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Why Western Governments Need To Intervene In Tigray Crisis

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The many troubles in Africa are often blamed on Western colonization. However, Ethiopia and Liberia are the two African countries that were never colonized. Yet, Ethiopia is today boiling with a conflict that has produced one of the largest humanitarian crisis in modern history. African Union is silent on the current Tigray crisis. But, do you think Western governments should keep mum too?

The foreign minister of Finland, Pekka Haavisto, recently warned the EU of a “new refugee drama”. The message came after visiting the Um Rakuba refugee camp in Sudan close to the border with Ethiopia. Ethiopians are fleeing the Tigray crisis into Sudan. At the moment, Sudan is struggling to cope with 60,000 Ethiopian refugees. According to Haavisto,

“You have come to a situation which is militarily and human rights-wise, humanitarian-wise very out of control. This operation has lasted more than three months and we do not see an end to it. In the public domain [in Ethiopia], there’s still also some kind of denial of the magnitude of the problems.”

Why the Tigray crisis should bother the EU

The European Union is already struggling to keep up with migrant crisis from Africa. IN 2017, they were over 168,000 asylum seekers from Sub-Saharan Africa. This is over 300 percent growth from the figure of 2010. With the growing number of refugees from the Tigray crisis, we may see the rise in the number of people willing to make the desperate journey to Europe.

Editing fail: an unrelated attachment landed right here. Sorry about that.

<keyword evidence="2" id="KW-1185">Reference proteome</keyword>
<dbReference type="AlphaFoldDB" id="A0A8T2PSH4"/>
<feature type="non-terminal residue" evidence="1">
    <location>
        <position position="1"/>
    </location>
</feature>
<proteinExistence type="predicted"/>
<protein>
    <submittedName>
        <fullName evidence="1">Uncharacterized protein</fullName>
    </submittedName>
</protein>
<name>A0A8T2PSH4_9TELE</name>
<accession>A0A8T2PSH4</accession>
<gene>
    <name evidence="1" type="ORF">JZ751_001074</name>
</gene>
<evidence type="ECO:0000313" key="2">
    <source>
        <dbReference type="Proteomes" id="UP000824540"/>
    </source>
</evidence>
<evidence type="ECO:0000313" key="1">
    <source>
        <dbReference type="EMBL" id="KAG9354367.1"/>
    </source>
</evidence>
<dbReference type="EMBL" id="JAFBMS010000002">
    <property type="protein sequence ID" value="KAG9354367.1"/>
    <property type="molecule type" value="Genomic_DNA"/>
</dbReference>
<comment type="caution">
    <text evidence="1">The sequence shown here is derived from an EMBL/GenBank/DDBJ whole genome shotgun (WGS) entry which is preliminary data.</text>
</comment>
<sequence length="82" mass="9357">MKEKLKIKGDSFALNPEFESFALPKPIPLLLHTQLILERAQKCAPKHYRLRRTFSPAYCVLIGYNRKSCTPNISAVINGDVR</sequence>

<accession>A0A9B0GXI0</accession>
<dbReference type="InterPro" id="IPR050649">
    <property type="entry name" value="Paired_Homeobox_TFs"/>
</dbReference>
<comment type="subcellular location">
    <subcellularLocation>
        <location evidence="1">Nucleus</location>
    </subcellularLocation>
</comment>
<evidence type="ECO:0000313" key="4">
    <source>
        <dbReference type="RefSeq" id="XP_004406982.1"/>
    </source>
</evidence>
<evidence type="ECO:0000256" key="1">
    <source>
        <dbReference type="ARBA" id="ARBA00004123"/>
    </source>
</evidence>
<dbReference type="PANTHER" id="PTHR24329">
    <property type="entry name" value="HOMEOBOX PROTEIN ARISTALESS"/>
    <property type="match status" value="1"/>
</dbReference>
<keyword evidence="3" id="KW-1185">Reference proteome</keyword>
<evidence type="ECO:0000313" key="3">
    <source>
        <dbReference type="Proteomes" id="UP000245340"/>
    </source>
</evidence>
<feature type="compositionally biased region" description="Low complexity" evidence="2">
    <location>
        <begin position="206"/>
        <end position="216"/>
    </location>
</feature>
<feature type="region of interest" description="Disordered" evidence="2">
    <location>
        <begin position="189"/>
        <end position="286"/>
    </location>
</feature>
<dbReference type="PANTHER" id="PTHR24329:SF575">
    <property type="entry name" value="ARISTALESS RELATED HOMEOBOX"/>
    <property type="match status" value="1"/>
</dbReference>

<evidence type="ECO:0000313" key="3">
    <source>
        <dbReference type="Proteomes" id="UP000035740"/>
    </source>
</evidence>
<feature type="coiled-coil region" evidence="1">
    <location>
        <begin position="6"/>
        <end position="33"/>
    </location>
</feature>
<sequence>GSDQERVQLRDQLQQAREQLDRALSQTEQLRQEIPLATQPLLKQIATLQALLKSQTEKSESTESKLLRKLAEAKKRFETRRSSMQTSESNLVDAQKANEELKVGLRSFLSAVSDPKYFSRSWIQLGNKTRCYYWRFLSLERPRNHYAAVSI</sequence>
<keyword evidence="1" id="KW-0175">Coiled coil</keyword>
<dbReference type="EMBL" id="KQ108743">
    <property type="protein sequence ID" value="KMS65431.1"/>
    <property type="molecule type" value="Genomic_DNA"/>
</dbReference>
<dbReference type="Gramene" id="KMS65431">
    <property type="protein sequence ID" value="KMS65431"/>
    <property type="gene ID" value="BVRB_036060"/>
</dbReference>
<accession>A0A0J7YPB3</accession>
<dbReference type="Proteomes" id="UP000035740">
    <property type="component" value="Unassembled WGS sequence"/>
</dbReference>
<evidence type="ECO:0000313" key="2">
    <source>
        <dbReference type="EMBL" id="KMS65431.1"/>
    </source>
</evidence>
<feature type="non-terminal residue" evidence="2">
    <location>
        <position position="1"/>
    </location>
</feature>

To date, it is still hard to ascertain the true nature of the conflict due to communication blockage. Humanitarian workers and journalists still don’t have access to the region. However, the only thing that we know now is that an interim administration appointed by the Federal government is in control of Mekelle. Also, there are reports that Eritrean troops are in control of the northern Tigray region and handing out ID cards.

There is a growing call for the withdrawal of Eritrean troops and giving access for humanitarian aid. However, this pressure will work better if it comes from external bodies considering the silence of the African Union. This is where western governments can step in to make sure the pressures are relentless. This steps must come quickly to prevent widespread famine which will make the humanitarian crisis worse.

The dire humanitarian situation

As government force continue to battle the Tigray People’s Liberation Front (TPLF), children continue to experience severe ongoing harm. Although reports from the UN Children’s Fund (UNICEF) is not complete, it helps us to understand the dire situation of children trapped in the Tigray conflict. Part of the press release by the agency read,

“The partial picture emerging of the impact the crisis in Tigray has had on children – and the systems and services they rely on – make clear that children are in acute need of protection and assistance. Crucially, the humanitarian community still needs to get beyond major cities and towns into the rural areas, where most of the population live, in order to have a true picture of needs.”

Some of the children have been separated from their parents. Most of the IDP (Internally displaced people) camps have nonfunctional schools. Also, many of the children are facing looming separation. UNICEF continue to do its best to ameliorate the situation but there is a limit to how far they can go.

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